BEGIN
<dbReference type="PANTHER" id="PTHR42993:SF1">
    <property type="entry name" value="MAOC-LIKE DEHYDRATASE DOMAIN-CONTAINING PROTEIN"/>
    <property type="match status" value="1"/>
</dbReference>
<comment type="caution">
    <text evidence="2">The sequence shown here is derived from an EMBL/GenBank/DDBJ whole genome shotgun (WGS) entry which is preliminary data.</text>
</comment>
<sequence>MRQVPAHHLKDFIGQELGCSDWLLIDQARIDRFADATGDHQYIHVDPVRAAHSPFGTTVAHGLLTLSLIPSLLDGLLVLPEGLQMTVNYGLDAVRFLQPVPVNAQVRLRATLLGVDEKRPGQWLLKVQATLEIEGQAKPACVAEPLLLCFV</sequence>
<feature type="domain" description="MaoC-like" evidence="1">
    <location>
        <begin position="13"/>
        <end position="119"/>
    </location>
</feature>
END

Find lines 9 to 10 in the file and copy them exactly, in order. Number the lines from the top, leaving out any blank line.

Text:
<feature type="domain" description="MaoC-like" evidence="1">
    <location>